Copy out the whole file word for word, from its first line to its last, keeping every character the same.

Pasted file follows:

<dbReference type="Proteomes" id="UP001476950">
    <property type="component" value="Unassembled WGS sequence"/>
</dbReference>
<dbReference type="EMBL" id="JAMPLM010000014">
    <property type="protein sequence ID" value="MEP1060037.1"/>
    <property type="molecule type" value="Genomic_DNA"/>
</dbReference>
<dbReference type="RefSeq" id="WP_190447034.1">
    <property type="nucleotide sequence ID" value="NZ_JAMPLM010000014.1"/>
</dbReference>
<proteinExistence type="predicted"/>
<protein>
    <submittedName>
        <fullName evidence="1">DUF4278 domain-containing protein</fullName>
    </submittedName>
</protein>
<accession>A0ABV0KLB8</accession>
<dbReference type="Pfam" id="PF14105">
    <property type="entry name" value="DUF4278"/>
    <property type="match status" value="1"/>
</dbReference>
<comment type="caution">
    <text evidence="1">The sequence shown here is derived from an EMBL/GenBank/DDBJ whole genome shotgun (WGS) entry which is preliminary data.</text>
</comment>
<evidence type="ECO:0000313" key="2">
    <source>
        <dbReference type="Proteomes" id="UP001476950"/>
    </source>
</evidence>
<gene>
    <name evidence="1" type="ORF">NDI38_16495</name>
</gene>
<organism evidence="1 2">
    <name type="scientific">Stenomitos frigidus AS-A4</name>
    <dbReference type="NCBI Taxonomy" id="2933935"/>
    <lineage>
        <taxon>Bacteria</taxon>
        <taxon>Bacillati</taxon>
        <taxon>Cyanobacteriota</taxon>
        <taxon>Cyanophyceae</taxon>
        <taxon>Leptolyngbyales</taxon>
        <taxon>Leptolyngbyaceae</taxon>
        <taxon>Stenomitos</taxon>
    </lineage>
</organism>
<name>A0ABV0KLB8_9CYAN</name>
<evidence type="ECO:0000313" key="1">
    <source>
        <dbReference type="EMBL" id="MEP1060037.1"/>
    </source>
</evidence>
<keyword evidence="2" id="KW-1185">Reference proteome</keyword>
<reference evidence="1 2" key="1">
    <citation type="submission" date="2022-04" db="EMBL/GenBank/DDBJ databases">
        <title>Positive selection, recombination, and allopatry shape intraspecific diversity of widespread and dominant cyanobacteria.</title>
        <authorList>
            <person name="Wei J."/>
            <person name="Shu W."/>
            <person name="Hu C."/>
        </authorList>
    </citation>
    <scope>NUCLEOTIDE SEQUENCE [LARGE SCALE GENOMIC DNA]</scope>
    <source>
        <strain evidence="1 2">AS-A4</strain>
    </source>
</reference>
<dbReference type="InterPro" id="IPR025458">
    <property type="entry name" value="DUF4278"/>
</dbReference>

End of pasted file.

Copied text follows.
<dbReference type="Proteomes" id="UP001476950">
    <property type="component" value="Unassembled WGS sequence"/>
</dbReference>
<dbReference type="EMBL" id="JAMPLM010000014">
    <property type="protein sequence ID" value="MEP1060037.1"/>
    <property type="molecule type" value="Genomic_DNA"/>
</dbReference>
<dbReference type="RefSeq" id="WP_190447034.1">
    <property type="nucleotide sequence ID" value="NZ_JAMPLM010000014.1"/>
</dbReference>
<proteinExistence type="predicted"/>
<protein>
    <submittedName>
        <fullName evidence="1">DUF4278 domain-containing protein</fullName>
    </submittedName>
</protein>
<accession>A0ABV0KLB8</accession>
<dbReference type="Pfam" id="PF14105">
    <property type="entry name" value="DUF4278"/>
    <property type="match status" value="1"/>
</dbReference>
<comment type="caution">
    <text evidence="1">The sequence shown here is derived from an EMBL/GenBank/DDBJ whole genome shotgun (WGS) entry which is preliminary data.</text>
</comment>
<evidence type="ECO:0000313" key="2">
    <source>
        <dbReference type="Proteomes" id="UP001476950"/>
    </source>
</evidence>
<gene>
    <name evidence="1" type="ORF">NDI38_16495</name>
</gene>
<organism evidence="1 2">
    <name type="scientific">Stenomitos frigidus AS-A4</name>
    <dbReference type="NCBI Taxonomy" id="2933935"/>
    <lineage>
        <taxon>Bacteria</taxon>
        <taxon>Bacillati</taxon>
        <taxon>Cyanobacteriota</taxon>
        <taxon>Cyanophyceae</taxon>
        <taxon>Leptolyngbyales</taxon>
        <taxon>Leptolyngbyaceae</taxon>
        <taxon>Stenomitos</taxon>
    </lineage>
</organism>
<name>A0ABV0KLB8_9CYAN</name>
<evidence type="ECO:0000313" key="1">
    <source>
        <dbReference type="EMBL" id="MEP1060037.1"/>
    </source>
</evidence>
<keyword evidence="2" id="KW-1185">Reference proteome</keyword>
<reference evidence="1 2" key="1">
    <citation type="submission" date="2022-04" db="EMBL/GenBank/DDBJ databases">
        <title>Positive selection, recombination, and allopatry shape intraspecific diversity of widespread and dominant cyanobacteria.</title>
        <authorList>
            <person name="Wei J."/>
            <person name="Shu W."/>
            <person name="Hu C."/>
        </authorList>
    </citation>
    <scope>NUCLEOTIDE SEQUENCE [LARGE SCALE GENOMIC DNA]</scope>
    <source>
        <strain evidence="1 2">AS-A4</strain>
    </source>
</reference>
<dbReference type="InterPro" id="IPR025458">
    <property type="entry name" value="DUF4278"/>
</dbReference>